>From:         "Jonathan S. Shefftz" <[log in to unmask]>

>Here's a photo showing a reading of 32 degrees: . . . but it's
just along the length of a ski pole. I didn't bother with any measurements
yesterday, but back in November (when admittedly snow conditions could
produce different angles) I used the same compass clinometer in that
picture but also used its feature for sighting along a longer distance and
got mid-20s; here's the reason why I spent so much time then trying to get
an accurate reading: <

Agreed that the summit snowfields are not over 30*.  Also agreed that they
are a blast on a nice sunny day.  The one thing that scares me about them
is the possibility of a fast moving line of thunderstorms appearing from
nowhere between the time you head down and the time you have finished the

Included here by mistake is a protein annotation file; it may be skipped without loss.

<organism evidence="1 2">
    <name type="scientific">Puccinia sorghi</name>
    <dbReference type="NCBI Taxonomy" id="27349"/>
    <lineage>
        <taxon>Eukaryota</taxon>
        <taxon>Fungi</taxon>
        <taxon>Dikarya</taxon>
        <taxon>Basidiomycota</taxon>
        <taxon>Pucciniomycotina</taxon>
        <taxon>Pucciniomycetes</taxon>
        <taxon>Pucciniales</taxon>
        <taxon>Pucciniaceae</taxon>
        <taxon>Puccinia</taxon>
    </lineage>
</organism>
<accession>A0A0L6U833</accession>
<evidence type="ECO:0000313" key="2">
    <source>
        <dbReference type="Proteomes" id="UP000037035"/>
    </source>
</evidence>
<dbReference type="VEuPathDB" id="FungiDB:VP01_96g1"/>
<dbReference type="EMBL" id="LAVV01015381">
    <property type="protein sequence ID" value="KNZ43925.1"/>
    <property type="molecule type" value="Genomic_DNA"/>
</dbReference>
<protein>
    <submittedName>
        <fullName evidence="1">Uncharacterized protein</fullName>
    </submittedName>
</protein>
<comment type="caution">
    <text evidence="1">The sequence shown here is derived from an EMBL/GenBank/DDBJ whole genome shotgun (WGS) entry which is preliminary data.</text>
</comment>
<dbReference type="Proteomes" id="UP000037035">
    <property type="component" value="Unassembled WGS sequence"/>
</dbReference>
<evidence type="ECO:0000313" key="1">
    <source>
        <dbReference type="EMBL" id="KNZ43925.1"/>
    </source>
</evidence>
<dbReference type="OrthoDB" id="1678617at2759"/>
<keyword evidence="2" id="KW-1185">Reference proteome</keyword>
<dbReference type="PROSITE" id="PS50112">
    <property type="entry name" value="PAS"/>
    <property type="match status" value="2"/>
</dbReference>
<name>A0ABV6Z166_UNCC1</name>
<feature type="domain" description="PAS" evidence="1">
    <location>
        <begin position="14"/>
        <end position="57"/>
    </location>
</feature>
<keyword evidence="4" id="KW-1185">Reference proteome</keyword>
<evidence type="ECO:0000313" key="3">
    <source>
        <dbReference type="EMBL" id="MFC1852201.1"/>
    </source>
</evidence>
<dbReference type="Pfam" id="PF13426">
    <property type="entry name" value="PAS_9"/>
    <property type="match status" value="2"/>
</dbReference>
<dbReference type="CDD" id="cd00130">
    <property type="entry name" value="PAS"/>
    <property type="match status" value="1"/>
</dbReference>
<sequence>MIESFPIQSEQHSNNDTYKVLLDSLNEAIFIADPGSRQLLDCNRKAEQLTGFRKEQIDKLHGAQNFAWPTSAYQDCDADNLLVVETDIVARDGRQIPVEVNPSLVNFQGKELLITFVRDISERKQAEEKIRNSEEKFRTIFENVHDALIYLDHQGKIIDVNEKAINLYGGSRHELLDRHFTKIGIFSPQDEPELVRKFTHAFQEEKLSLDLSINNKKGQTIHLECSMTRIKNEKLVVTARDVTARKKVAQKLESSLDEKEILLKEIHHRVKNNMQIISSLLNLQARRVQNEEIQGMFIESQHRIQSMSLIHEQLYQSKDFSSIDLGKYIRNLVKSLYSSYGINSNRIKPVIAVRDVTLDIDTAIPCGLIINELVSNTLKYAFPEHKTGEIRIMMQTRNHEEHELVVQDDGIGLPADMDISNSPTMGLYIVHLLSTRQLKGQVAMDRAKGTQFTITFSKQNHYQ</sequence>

cllimb back up.  This may not be a problem for you young guys but when
you're old and slow and already tired from 3-4 laps - - - .

The point of my post is to comment on rolling balls, wheels, and giant
cigars that gain size as they roll downslope.  See the telemark tips link
above.  The first time I ever saw this was in the Gulf of Slides ~ 10
years ago.  I had stupidly gone over Boott Spur and so had not seen what I
was about to ski.  On the first turn the soft corn peeled and the broke
like a perfect wave and rolled downhill.  It gained size rapidly soon
resembling one of those giant rolls of turf that you can see in a
landscaper's truck.  Then it broke up into several (still rolling) wheels
that went almost to the bottom.  I was astonished.  I've never seen
anything like that before or since.  Each of those wheels probably weighed
100 lbs. and would knock a skier down easily.  I made sure to make many
stops and pull outs to the side to let them go by.  I remember posting the
story and Dana (I think) said that this was a real bad sign for avi
danger.   At that time I had virtually no avi knowledge and had just begun
skiing steep stuff.  I still know very little about this phenomenon.

Comments anybody? 

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